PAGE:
MAXWELL:  High school hierarchies

4/12/1998 – Printed in the PERSPECTIVE section of the St Petersburg Times Newspaper



What’s Wrong (and Right) with America’s Best Public High Schools

By Jay Mathews

Reviewed by BILL MAXWELL

Pity poor Florida.

The Sunshine State’s public education system rarely finds itself or any of its individual schools on lists of things that are praiseworthy. No one should be surprised, therefore, that no Florida schools are among the nation’s top 10 schools discussed in Jay Mathews’ new book Class Struggle: What’s Wrong (and Right) with America’s Best Public High Schools.

In writing the book, Mathews, the Washington Post’s highly regarded education reporter, created The Challenge Index, a unique way of measuring the nation’s top 230 schools. The index rates each school’s success in enrolling and keeping students in the most academically challenging courses.

These are Mathews’ top 10 picks: Millburn, N.J.; Jericho Senior, N.J.; Richard Montgomery, Rockville, Md.; Brighton, Rochester, N.Y.; Indian Hill, Cincinnati; Scarsdale, N.Y.; Manhasset, N.Y.; Greeley, Chappaqua, N.Y.; North Hollywood, Calif.; Gunn, Palo Alto, Calif.

The Challenge Index is based on a numerical model, calculated by dividing the number of Advanced Placement tests administered in schools in 1996 by the number of graduating seniors. Mathews included all American schools with more than 200 graduates who scored an index of 1.000 or higher, and all of the smaller schools he could find that fit this standard. Nationally, nearly 12,000 schools have AP programs, in which students can earn college credit.

One of the book’s most interesting, but not surprising, findings is that the best schools are clustered in certain regions of the nation, such as New York’s downstate suburbs and Southern California. The reason: good jobs, personal wealth, a strong property tax base, highly educated parents, mostly white students.

But these blessings harbor the very source of what ails our best schools, Mathews argues. While these schools have rigorous curricula and many of the country’s best instructors, they tend to be too stingy in the number of students permitted to take AP courses. In other words, these campuses reek of elitism, limiting the advanced courses to the brightest students and shunting others into less-demanding courses.

Mathews points out, furthermore, that, although teachers and principals want all students to be intellectually superior, the majority are of average intelligence and, therefore, are not sufficiently challenged in public schools, especially on the best campuses that have AP programs.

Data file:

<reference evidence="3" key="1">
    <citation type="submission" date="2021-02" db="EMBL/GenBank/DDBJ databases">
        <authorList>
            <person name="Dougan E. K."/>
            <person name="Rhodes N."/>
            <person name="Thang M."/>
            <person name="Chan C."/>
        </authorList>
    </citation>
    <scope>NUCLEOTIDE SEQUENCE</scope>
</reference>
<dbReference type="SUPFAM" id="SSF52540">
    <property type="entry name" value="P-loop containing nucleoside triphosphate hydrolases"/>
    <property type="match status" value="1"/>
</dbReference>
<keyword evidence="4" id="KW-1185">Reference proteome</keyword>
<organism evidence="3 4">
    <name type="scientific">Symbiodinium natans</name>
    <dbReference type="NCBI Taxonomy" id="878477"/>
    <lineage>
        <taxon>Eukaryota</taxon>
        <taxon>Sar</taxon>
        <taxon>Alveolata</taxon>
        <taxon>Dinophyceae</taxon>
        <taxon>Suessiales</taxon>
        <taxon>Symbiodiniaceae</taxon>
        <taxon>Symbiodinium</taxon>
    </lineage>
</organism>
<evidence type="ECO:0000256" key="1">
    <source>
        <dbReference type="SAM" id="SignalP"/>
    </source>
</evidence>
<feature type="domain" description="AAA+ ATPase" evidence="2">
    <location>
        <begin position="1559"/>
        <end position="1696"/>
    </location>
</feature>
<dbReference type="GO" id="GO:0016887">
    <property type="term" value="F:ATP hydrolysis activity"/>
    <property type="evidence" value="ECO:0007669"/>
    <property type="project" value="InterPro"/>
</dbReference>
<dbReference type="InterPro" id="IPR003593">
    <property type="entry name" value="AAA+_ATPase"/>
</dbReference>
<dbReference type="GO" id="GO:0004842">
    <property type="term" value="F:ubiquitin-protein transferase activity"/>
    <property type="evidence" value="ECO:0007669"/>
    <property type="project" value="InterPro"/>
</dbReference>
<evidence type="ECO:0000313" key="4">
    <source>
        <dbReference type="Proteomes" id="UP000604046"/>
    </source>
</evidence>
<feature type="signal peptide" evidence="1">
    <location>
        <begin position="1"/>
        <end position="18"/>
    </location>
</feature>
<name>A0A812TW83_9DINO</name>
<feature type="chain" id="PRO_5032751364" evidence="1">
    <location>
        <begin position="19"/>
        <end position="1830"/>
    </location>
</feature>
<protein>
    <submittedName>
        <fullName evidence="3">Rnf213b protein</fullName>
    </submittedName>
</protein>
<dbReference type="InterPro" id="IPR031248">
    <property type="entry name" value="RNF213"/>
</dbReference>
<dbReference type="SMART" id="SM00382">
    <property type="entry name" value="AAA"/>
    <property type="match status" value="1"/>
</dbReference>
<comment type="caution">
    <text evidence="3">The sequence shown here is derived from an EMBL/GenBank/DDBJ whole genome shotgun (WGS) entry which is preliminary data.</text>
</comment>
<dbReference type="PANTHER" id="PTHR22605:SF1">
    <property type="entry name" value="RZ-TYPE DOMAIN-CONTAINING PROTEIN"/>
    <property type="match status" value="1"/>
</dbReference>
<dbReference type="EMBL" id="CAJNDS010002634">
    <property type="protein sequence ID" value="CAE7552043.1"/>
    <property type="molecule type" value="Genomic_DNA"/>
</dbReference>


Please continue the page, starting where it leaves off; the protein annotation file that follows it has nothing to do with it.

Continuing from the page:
An ugly truth, Mathews says, is that requiring students to take difficult courses creates additional work for student and teacher. “It’s much more difficult to teach if you’ve got kids who are struggling,” he said. Even schools viewed as superior often adopt “the notion that it is better to make the kid comfortable than risk failure.”

The book’s central indictment _ and, hence, its title _ is that, like the rest of the nation, our top schools are highly class-conscious. “As wary of class distinctions as Americans are, their public schools still operate on the principle that the book smart and the street smart should not be given the same chance to learn,” he writes.

“This two-track system might make political sense in schools with sharp differences in family background and achievement, but its use in suburban schools where there are no socioeconomic differences appears to stem not from sound educational research, but from the ancient need to see ourselves as better than others.”

Beyond the numbers for The Challenge Index, Mathews offers few other hard facts to support his arguments. His anecdotes are telling, but they are still anecdotes. Many principles have reacted negatively to advance copies of the book and, during the coming months, will be trying to rebut many of Mathews’ claims.

Still, Class Struggle is worthwhile reading. While it points out the strengths of AP programs, it is a sober warning that we are letting our best schools adopt some of our ugliest national habits and traits. Instead of restricting who can take certain courses, our schools should be doing all they can to include as many students as possible.

Bill Maxwell is a Times staff writer.